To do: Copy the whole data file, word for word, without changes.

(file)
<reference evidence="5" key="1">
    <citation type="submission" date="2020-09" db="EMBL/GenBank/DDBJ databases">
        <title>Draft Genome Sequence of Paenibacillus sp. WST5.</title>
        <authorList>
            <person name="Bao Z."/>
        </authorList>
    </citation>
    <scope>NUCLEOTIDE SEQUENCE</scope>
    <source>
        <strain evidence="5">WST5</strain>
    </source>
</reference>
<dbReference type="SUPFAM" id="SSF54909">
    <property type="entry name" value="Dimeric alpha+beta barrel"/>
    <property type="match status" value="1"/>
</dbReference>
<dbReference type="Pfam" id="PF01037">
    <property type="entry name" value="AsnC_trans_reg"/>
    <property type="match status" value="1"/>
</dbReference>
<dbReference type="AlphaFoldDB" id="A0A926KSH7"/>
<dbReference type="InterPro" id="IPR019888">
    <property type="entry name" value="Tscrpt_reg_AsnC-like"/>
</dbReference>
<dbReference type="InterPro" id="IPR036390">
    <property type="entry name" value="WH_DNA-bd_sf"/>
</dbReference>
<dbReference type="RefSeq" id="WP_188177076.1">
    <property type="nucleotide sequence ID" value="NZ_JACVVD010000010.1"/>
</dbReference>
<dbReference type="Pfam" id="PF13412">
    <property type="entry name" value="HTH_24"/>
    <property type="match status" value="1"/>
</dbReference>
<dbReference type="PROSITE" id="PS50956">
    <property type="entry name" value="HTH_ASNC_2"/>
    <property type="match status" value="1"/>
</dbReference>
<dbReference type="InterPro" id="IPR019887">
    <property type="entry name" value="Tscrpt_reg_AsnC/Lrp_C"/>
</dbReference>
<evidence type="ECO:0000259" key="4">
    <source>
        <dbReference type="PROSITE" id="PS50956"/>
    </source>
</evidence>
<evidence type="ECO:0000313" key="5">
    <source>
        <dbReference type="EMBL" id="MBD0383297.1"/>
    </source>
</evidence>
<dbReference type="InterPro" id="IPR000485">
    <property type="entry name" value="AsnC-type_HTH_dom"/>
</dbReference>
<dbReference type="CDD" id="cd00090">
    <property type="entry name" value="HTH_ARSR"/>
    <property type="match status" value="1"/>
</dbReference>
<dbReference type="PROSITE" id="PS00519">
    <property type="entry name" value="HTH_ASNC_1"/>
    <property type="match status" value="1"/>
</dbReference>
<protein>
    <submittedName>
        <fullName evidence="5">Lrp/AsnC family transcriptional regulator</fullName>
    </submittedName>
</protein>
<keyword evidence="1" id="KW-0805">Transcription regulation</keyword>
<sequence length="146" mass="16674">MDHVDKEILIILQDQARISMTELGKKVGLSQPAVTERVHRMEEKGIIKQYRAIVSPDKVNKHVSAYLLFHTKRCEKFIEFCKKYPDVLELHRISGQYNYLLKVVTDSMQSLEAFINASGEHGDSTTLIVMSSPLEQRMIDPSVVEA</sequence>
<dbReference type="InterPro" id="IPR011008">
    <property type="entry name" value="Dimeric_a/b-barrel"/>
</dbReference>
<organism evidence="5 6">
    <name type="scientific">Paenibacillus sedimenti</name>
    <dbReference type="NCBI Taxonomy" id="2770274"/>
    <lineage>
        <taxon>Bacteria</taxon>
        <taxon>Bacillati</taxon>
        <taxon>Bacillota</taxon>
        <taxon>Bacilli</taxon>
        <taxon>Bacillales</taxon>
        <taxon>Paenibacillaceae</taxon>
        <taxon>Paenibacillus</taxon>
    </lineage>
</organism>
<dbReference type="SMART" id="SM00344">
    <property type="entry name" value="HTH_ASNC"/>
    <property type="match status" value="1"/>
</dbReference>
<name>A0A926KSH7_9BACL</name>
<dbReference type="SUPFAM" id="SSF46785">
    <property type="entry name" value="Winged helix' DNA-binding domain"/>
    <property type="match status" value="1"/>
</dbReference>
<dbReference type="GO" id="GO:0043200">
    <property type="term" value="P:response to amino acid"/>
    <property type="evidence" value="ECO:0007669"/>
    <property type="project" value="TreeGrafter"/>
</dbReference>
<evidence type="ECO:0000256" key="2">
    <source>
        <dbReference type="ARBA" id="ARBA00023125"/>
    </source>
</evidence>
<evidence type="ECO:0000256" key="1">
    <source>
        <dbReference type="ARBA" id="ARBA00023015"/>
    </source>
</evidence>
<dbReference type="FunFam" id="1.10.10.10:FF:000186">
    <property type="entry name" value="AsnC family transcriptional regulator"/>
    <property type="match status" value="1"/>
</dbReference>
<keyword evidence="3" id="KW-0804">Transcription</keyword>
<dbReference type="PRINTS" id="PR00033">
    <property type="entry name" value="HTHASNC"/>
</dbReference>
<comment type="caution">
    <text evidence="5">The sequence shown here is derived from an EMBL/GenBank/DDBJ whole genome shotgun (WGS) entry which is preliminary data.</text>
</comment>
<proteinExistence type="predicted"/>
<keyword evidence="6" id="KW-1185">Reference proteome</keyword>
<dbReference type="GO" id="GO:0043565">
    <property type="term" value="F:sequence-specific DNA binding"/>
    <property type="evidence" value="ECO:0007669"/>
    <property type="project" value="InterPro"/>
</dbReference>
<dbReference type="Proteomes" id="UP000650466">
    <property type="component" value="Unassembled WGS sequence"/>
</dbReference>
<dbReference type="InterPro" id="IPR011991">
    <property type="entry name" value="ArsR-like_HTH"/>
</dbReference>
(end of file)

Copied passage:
<reference evidence="5" key="1">
    <citation type="submission" date="2020-09" db="EMBL/GenBank/DDBJ databases">
        <title>Draft Genome Sequence of Paenibacillus sp. WST5.</title>
        <authorList>
            <person name="Bao Z."/>
        </authorList>
    </citation>
    <scope>NUCLEOTIDE SEQUENCE</scope>
    <source>
        <strain evidence="5">WST5</strain>
    </source>
</reference>
<dbReference type="SUPFAM" id="SSF54909">
    <property type="entry name" value="Dimeric alpha+beta barrel"/>
    <property type="match status" value="1"/>
</dbReference>
<dbReference type="Pfam" id="PF01037">
    <property type="entry name" value="AsnC_trans_reg"/>
    <property type="match status" value="1"/>
</dbReference>
<dbReference type="AlphaFoldDB" id="A0A926KSH7"/>
<dbReference type="InterPro" id="IPR019888">
    <property type="entry name" value="Tscrpt_reg_AsnC-like"/>
</dbReference>
<dbReference type="InterPro" id="IPR036390">
    <property type="entry name" value="WH_DNA-bd_sf"/>
</dbReference>
<dbReference type="RefSeq" id="WP_188177076.1">
    <property type="nucleotide sequence ID" value="NZ_JACVVD010000010.1"/>
</dbReference>
<dbReference type="Pfam" id="PF13412">
    <property type="entry name" value="HTH_24"/>
    <property type="match status" value="1"/>
</dbReference>
<dbReference type="PROSITE" id="PS50956">
    <property type="entry name" value="HTH_ASNC_2"/>
    <property type="match status" value="1"/>
</dbReference>
<dbReference type="InterPro" id="IPR019887">
    <property type="entry name" value="Tscrpt_reg_AsnC/Lrp_C"/>
</dbReference>
<evidence type="ECO:0000259" key="4">
    <source>
        <dbReference type="PROSITE" id="PS50956"/>
    </source>
</evidence>
<evidence type="ECO:0000313" key="5">
    <source>
        <dbReference type="EMBL" id="MBD0383297.1"/>
    </source>
</evidence>
<dbReference type="InterPro" id="IPR000485">
    <property type="entry name" value="AsnC-type_HTH_dom"/>
</dbReference>
<dbReference type="CDD" id="cd00090">
    <property type="entry name" value="HTH_ARSR"/>
    <property type="match status" value="1"/>
</dbReference>
<dbReference type="PROSITE" id="PS00519">
    <property type="entry name" value="HTH_ASNC_1"/>
    <property type="match status" value="1"/>
</dbReference>
<protein>
    <submittedName>
        <fullName evidence="5">Lrp/AsnC family transcriptional regulator</fullName>
    </submittedName>
</protein>
<keyword evidence="1" id="KW-0805">Transcription regulation</keyword>
<sequence length="146" mass="16674">MDHVDKEILIILQDQARISMTELGKKVGLSQPAVTERVHRMEEKGIIKQYRAIVSPDKVNKHVSAYLLFHTKRCEKFIEFCKKYPDVLELHRISGQYNYLLKVVTDSMQSLEAFINASGEHGDSTTLIVMSSPLEQRMIDPSVVEA</sequence>
<dbReference type="InterPro" id="IPR011008">
    <property type="entry name" value="Dimeric_a/b-barrel"/>
</dbReference>
<organism evidence="5 6">
    <name type="scientific">Paenibacillus sedimenti</name>
    <dbReference type="NCBI Taxonomy" id="2770274"/>
    <lineage>
        <taxon>Bacteria</taxon>
        <taxon>Bacillati</taxon>
        <taxon>Bacillota</taxon>
        <taxon>Bacilli</taxon>
        <taxon>Bacillales</taxon>
        <taxon>Paenibacillaceae</taxon>
        <taxon>Paenibacillus</taxon>
    </lineage>
</organism>
<dbReference type="SMART" id="SM00344">
    <property type="entry name" value="HTH_ASNC"/>
    <property type="match status" value="1"/>
</dbReference>
<name>A0A926KSH7_9BACL</name>
<dbReference type="SUPFAM" id="SSF46785">
    <property type="entry name" value="Winged helix' DNA-binding domain"/>
    <property type="match status" value="1"/>
</dbReference>
<dbReference type="GO" id="GO:0043200">
    <property type="term" value="P:response to amino acid"/>
    <property type="evidence" value="ECO:0007669"/>
    <property type="project" value="TreeGrafter"/>
</dbReference>
<evidence type="ECO:0000256" key="2">
    <source>
        <dbReference type="ARBA" id="ARBA00023125"/>
    </source>
</evidence>
<evidence type="ECO:0000256" key="1">
    <source>
        <dbReference type="ARBA" id="ARBA00023015"/>
    </source>
</evidence>
<dbReference type="FunFam" id="1.10.10.10:FF:000186">
    <property type="entry name" value="AsnC family transcriptional regulator"/>
    <property type="match status" value="1"/>
</dbReference>
<keyword evidence="3" id="KW-0804">Transcription</keyword>
<dbReference type="PRINTS" id="PR00033">
    <property type="entry name" value="HTHASNC"/>
</dbReference>
<comment type="caution">
    <text evidence="5">The sequence shown here is derived from an EMBL/GenBank/DDBJ whole genome shotgun (WGS) entry which is preliminary data.</text>
</comment>
<proteinExistence type="predicted"/>
<keyword evidence="6" id="KW-1185">Reference proteome</keyword>
<dbReference type="GO" id="GO:0043565">
    <property type="term" value="F:sequence-specific DNA binding"/>
    <property type="evidence" value="ECO:0007669"/>
    <property type="project" value="InterPro"/>
</dbReference>
<dbReference type="Proteomes" id="UP000650466">
    <property type="component" value="Unassembled WGS sequence"/>
</dbReference>
<dbReference type="InterPro" id="IPR011991">
    <property type="entry name" value="ArsR-like_HTH"/>
</dbReference>